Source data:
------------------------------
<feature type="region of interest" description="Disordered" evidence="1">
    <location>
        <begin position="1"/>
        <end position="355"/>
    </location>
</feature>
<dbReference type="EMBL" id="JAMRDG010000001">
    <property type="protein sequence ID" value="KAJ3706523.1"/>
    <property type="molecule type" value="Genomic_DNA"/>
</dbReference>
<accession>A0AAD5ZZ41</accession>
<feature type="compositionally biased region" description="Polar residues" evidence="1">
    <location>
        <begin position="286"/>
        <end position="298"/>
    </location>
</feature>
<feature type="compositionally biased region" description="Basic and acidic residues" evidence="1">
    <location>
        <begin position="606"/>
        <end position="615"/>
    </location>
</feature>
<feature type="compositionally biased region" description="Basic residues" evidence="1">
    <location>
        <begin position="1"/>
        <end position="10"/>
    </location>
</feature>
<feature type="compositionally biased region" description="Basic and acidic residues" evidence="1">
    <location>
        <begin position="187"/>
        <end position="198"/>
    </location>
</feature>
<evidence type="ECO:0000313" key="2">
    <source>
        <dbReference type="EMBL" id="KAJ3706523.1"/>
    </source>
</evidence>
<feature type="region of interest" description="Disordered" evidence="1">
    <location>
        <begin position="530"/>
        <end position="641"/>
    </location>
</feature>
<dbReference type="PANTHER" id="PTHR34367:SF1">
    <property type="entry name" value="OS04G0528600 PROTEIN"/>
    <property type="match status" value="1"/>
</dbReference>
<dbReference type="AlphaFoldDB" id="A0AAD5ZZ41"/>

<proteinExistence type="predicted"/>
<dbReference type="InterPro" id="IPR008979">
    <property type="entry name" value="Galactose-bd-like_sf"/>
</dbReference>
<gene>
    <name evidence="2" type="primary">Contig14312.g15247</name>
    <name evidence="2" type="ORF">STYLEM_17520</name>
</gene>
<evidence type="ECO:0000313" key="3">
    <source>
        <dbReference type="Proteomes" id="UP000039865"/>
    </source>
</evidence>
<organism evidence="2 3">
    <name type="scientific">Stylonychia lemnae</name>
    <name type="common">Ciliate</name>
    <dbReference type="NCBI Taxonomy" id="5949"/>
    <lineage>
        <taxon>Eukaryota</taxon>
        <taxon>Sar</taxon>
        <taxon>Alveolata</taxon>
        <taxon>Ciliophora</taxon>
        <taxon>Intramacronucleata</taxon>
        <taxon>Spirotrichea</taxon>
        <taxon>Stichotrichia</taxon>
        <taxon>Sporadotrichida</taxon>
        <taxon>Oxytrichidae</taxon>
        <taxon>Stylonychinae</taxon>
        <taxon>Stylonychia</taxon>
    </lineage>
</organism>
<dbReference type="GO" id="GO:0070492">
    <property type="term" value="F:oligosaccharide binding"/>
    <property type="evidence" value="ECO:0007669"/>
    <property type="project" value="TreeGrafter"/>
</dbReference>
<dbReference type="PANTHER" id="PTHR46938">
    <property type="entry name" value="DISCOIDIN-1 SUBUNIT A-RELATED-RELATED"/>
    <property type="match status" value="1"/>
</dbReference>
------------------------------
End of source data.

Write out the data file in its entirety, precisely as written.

<feature type="region of interest" description="Disordered" evidence="1">
    <location>
        <begin position="1"/>
        <end position="355"/>
    </location>
</feature>
<dbReference type="EMBL" id="JAMRDG010000001">
    <property type="protein sequence ID" value="KAJ3706523.1"/>
    <property type="molecule type" value="Genomic_DNA"/>
</dbReference>
<accession>A0AAD5ZZ41</accession>
<feature type="compositionally biased region" description="Polar residues" evidence="1">
    <location>
        <begin position="286"/>
        <end position="298"/>
    </location>
</feature>
<feature type="compositionally biased region" description="Basic and acidic residues" evidence="1">
    <location>
        <begin position="606"/>
        <end position="615"/>
    </location>
</feature>
<feature type="compositionally biased region" description="Basic residues" evidence="1">
    <location>
        <begin position="1"/>
        <end position="10"/>
    </location>
</feature>
<feature type="compositionally biased region" description="Basic and acidic residues" evidence="1">
    <location>
        <begin position="187"/>
        <end position="198"/>
    </location>
</feature>
<evidence type="ECO:0000313" key="2">
    <source>
        <dbReference type="EMBL" id="KAJ3706523.1"/>
    </source>
</evidence>
<feature type="region of interest" description="Disordered" evidence="1">
    <location>
        <begin position="530"/>
        <end position="641"/>
    </location>
</feature>
<dbReference type="PANTHER" id="PTHR34367:SF1">
    <property type="entry name" value="OS04G0528600 PROTEIN"/>
    <property type="match status" value="1"/>
</dbReference>
<dbReference type="AlphaFoldDB" id="A0AAD5ZZ41"/>

<proteinExistence type="predicted"/>
<dbReference type="InterPro" id="IPR008979">
    <property type="entry name" value="Galactose-bd-like_sf"/>
</dbReference>
<gene>
    <name evidence="2" type="primary">Contig14312.g15247</name>
    <name evidence="2" type="ORF">STYLEM_17520</name>
</gene>
<evidence type="ECO:0000313" key="3">
    <source>
        <dbReference type="Proteomes" id="UP000039865"/>
    </source>
</evidence>
<organism evidence="2 3">
    <name type="scientific">Stylonychia lemnae</name>
    <name type="common">Ciliate</name>
    <dbReference type="NCBI Taxonomy" id="5949"/>
    <lineage>
        <taxon>Eukaryota</taxon>
        <taxon>Sar</taxon>
        <taxon>Alveolata</taxon>
        <taxon>Ciliophora</taxon>
        <taxon>Intramacronucleata</taxon>
        <taxon>Spirotrichea</taxon>
        <taxon>Stichotrichia</taxon>
        <taxon>Sporadotrichida</taxon>
        <taxon>Oxytrichidae</taxon>
        <taxon>Stylonychinae</taxon>
        <taxon>Stylonychia</taxon>
    </lineage>
</organism>
<dbReference type="GO" id="GO:0070492">
    <property type="term" value="F:oligosaccharide binding"/>
    <property type="evidence" value="ECO:0007669"/>
    <property type="project" value="TreeGrafter"/>
</dbReference>
<dbReference type="PANTHER" id="PTHR46938">
    <property type="entry name" value="DISCOIDIN-1 SUBUNIT A-RELATED-RELATED"/>
    <property type="match status" value="1"/>
</dbReference>